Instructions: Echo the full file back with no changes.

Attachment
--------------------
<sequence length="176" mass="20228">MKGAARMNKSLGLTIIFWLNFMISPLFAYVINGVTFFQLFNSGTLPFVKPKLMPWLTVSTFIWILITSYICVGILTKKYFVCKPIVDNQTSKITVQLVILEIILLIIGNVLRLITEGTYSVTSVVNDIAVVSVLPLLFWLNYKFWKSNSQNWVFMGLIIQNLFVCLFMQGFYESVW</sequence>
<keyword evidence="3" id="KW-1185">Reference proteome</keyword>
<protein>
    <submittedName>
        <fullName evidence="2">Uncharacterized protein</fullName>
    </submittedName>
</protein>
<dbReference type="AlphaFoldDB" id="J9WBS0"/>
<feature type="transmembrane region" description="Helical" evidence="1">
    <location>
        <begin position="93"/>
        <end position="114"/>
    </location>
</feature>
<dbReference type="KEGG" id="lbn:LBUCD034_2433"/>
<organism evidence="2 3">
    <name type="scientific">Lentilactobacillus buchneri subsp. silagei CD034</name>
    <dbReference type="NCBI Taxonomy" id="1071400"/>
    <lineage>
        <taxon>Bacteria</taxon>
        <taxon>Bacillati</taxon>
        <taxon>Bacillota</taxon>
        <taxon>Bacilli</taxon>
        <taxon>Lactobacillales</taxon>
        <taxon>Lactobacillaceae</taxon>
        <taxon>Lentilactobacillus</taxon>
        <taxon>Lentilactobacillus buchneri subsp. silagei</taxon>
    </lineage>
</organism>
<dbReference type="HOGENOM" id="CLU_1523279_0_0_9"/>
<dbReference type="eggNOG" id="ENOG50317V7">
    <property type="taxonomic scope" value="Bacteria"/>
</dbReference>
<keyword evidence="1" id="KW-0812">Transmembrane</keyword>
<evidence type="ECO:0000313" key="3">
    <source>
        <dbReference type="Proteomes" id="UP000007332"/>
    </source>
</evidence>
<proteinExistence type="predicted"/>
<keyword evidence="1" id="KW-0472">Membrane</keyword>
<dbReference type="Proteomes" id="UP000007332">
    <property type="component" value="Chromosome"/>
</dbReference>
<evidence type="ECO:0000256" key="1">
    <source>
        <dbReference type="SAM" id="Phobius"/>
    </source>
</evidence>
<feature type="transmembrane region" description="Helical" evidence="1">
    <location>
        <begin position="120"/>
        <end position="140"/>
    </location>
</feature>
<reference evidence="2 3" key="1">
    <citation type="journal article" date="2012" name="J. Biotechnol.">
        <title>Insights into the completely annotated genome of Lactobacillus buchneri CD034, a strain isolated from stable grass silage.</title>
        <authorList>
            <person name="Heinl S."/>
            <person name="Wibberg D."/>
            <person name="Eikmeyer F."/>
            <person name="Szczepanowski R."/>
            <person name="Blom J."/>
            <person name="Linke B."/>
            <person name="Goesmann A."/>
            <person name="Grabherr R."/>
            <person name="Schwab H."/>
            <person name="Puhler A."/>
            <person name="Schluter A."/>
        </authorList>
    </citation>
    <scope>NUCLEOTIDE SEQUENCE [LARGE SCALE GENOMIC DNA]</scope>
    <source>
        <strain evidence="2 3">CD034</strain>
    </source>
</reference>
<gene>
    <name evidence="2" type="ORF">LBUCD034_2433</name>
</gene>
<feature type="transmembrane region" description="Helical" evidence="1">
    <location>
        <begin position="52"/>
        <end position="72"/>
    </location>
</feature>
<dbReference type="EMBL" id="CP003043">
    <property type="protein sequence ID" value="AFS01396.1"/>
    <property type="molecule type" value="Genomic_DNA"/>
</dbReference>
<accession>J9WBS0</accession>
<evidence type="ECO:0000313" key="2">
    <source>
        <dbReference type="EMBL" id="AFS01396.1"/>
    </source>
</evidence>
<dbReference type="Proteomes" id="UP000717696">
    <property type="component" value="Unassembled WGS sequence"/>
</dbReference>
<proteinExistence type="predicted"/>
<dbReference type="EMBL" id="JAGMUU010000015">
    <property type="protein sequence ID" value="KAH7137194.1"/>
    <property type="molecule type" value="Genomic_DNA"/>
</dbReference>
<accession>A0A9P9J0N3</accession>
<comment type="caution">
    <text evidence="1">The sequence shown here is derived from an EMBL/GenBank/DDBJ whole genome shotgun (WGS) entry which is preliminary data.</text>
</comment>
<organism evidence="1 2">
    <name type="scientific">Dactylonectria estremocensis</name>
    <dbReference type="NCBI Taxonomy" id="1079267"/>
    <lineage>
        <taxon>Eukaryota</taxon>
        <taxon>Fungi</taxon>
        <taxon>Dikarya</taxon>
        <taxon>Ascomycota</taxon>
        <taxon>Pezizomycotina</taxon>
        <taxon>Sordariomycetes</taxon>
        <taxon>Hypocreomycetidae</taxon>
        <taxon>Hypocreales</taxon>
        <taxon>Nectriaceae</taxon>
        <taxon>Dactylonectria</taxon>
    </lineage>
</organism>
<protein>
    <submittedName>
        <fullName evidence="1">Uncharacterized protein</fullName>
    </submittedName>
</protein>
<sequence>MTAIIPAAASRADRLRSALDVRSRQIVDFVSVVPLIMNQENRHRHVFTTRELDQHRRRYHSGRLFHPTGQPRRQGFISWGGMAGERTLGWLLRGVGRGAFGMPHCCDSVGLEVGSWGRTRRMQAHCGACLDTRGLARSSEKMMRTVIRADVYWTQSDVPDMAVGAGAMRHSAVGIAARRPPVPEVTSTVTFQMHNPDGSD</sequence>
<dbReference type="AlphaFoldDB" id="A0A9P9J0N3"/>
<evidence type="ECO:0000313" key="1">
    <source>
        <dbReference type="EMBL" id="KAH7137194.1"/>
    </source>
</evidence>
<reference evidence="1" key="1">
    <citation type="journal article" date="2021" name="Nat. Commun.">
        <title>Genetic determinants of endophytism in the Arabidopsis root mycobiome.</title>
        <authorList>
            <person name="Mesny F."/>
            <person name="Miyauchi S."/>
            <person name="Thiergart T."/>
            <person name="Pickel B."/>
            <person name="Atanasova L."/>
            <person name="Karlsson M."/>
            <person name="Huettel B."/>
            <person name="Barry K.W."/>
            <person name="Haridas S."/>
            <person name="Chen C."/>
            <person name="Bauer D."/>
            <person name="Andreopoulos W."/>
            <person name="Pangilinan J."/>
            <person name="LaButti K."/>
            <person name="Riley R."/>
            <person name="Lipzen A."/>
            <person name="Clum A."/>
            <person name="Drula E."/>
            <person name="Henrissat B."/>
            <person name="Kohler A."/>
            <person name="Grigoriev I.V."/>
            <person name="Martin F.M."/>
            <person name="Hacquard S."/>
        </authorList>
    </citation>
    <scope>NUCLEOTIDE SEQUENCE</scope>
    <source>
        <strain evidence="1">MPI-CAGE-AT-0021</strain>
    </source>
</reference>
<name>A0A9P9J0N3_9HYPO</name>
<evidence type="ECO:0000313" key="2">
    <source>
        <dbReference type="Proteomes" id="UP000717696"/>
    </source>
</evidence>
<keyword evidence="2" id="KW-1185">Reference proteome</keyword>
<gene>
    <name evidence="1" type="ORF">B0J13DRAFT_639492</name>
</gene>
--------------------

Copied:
<sequence length="176" mass="20228">MKGAARMNKSLGLTIIFWLNFMISPLFAYVINGVTFFQLFNSGTLPFVKPKLMPWLTVSTFIWILITSYICVGILTKKYFVCKPIVDNQTSKITVQLVILEIILLIIGNVLRLITEGTYSVTSVVNDIAVVSVLPLLFWLNYKFWKSNSQNWVFMGLIIQNLFVCLFMQGFYESVW</sequence>
<keyword evidence="3" id="KW-1185">Reference proteome</keyword>
<protein>
    <submittedName>
        <fullName evidence="2">Uncharacterized protein</fullName>
    </submittedName>
</protein>
<dbReference type="AlphaFoldDB" id="J9WBS0"/>
<feature type="transmembrane region" description="Helical" evidence="1">
    <location>
        <begin position="93"/>
        <end position="114"/>
    </location>
</feature>
<dbReference type="KEGG" id="lbn:LBUCD034_2433"/>
<organism evidence="2 3">
    <name type="scientific">Lentilactobacillus buchneri subsp. silagei CD034</name>
    <dbReference type="NCBI Taxonomy" id="1071400"/>
    <lineage>
        <taxon>Bacteria</taxon>
        <taxon>Bacillati</taxon>
        <taxon>Bacillota</taxon>
        <taxon>Bacilli</taxon>
        <taxon>Lactobacillales</taxon>
        <taxon>Lactobacillaceae</taxon>
        <taxon>Lentilactobacillus</taxon>
        <taxon>Lentilactobacillus buchneri subsp. silagei</taxon>
    </lineage>
</organism>
<dbReference type="HOGENOM" id="CLU_1523279_0_0_9"/>
<dbReference type="eggNOG" id="ENOG50317V7">
    <property type="taxonomic scope" value="Bacteria"/>
</dbReference>
<keyword evidence="1" id="KW-0812">Transmembrane</keyword>
<evidence type="ECO:0000313" key="3">
    <source>
        <dbReference type="Proteomes" id="UP000007332"/>
    </source>
</evidence>
<proteinExistence type="predicted"/>
<keyword evidence="1" id="KW-0472">Membrane</keyword>
<dbReference type="Proteomes" id="UP000007332">
    <property type="component" value="Chromosome"/>
</dbReference>
<evidence type="ECO:0000256" key="1">
    <source>
        <dbReference type="SAM" id="Phobius"/>
    </source>
</evidence>
<feature type="transmembrane region" description="Helical" evidence="1">
    <location>
        <begin position="120"/>
        <end position="140"/>
    </location>
</feature>
<reference evidence="2 3" key="1">
    <citation type="journal article" date="2012" name="J. Biotechnol.">
        <title>Insights into the completely annotated genome of Lactobacillus buchneri CD034, a strain isolated from stable grass silage.</title>
        <authorList>
            <person name="Heinl S."/>
            <person name="Wibberg D."/>
            <person name="Eikmeyer F."/>
            <person name="Szczepanowski R."/>
            <person name="Blom J."/>
            <person name="Linke B."/>
            <person name="Goesmann A."/>
            <person name="Grabherr R."/>
            <person name="Schwab H."/>
            <person name="Puhler A."/>
            <person name="Schluter A."/>
        </authorList>
    </citation>
    <scope>NUCLEOTIDE SEQUENCE [LARGE SCALE GENOMIC DNA]</scope>
    <source>
        <strain evidence="2 3">CD034</strain>
    </source>
</reference>
<gene>
    <name evidence="2" type="ORF">LBUCD034_2433</name>
</gene>
<feature type="transmembrane region" description="Helical" evidence="1">
    <location>
        <begin position="52"/>
        <end position="72"/>
    </location>
</feature>
<dbReference type="EMBL" id="CP003043">
    <property type="protein sequence ID" value="AFS01396.1"/>
    <property type="molecule type" value="Genomic_DNA"/>
</dbReference>
<accession>J9WBS0</accession>
<evidence type="ECO:0000313" key="2">
    <source>
        <dbReference type="EMBL" id="AFS01396.1"/>
    </source>
</evidence>
<dbReference type="Proteomes" id="UP000717696">
    <property type="component" value="Unassembled WGS sequence"/>
</dbReference>
<proteinExistence type="predicted"/>
<dbReference type="EMBL" id="JAGMUU010000015">
    <property type="protein sequence ID" value="KAH7137194.1"/>
    <property type="molecule type" value="Genomic_DNA"/>
</dbReference>
<accession>A0A9P9J0N3</accession>
<comment type="caution">
    <text evidence="1">The sequence shown here is derived from an EMBL/GenBank/DDBJ whole genome shotgun (WGS) entry which is preliminary data.</text>
</comment>
<organism evidence="1 2">
    <name type="scientific">Dactylonectria estremocensis</name>
    <dbReference type="NCBI Taxonomy" id="1079267"/>
    <lineage>
        <taxon>Eukaryota</taxon>
        <taxon>Fungi</taxon>
        <taxon>Dikarya</taxon>
        <taxon>Ascomycota</taxon>
        <taxon>Pezizomycotina</taxon>
        <taxon>Sordariomycetes</taxon>
        <taxon>Hypocreomycetidae</taxon>
        <taxon>Hypocreales</taxon>
        <taxon>Nectriaceae</taxon>
        <taxon>Dactylonectria</taxon>
    </lineage>
</organism>
<protein>
    <submittedName>
        <fullName evidence="1">Uncharacterized protein</fullName>
    </submittedName>
</protein>
<sequence>MTAIIPAAASRADRLRSALDVRSRQIVDFVSVVPLIMNQENRHRHVFTTRELDQHRRRYHSGRLFHPTGQPRRQGFISWGGMAGERTLGWLLRGVGRGAFGMPHCCDSVGLEVGSWGRTRRMQAHCGACLDTRGLARSSEKMMRTVIRADVYWTQSDVPDMAVGAGAMRHSAVGIAARRPPVPEVTSTVTFQMHNPDGSD</sequence>
<dbReference type="AlphaFoldDB" id="A0A9P9J0N3"/>
<evidence type="ECO:0000313" key="1">
    <source>
        <dbReference type="EMBL" id="KAH7137194.1"/>
    </source>
</evidence>
<reference evidence="1" key="1">
    <citation type="journal article" date="2021" name="Nat. Commun.">
        <title>Genetic determinants of endophytism in the Arabidopsis root mycobiome.</title>
        <authorList>
            <person name="Mesny F."/>
            <person name="Miyauchi S."/>
            <person name="Thiergart T."/>
            <person name="Pickel B."/>
            <person name="Atanasova L."/>
            <person name="Karlsson M."/>
            <person name="Huettel B."/>
            <person name="Barry K.W."/>
            <person name="Haridas S."/>
            <person name="Chen C."/>
            <person name="Bauer D."/>
            <person name="Andreopoulos W."/>
            <person name="Pangilinan J."/>
            <person name="LaButti K."/>
            <person name="Riley R."/>
            <person name="Lipzen A."/>
            <person name="Clum A."/>
            <person name="Drula E."/>
            <person name="Henrissat B."/>
            <person name="Kohler A."/>
            <person name="Grigoriev I.V."/>
            <person name="Martin F.M."/>
            <person name="Hacquard S."/>
        </authorList>
    </citation>
    <scope>NUCLEOTIDE SEQUENCE</scope>
    <source>
        <strain evidence="1">MPI-CAGE-AT-0021</strain>
    </source>
</reference>
<name>A0A9P9J0N3_9HYPO</name>
<evidence type="ECO:0000313" key="2">
    <source>
        <dbReference type="Proteomes" id="UP000717696"/>
    </source>
</evidence>
<keyword evidence="2" id="KW-1185">Reference proteome</keyword>
<gene>
    <name evidence="1" type="ORF">B0J13DRAFT_639492</name>
</gene>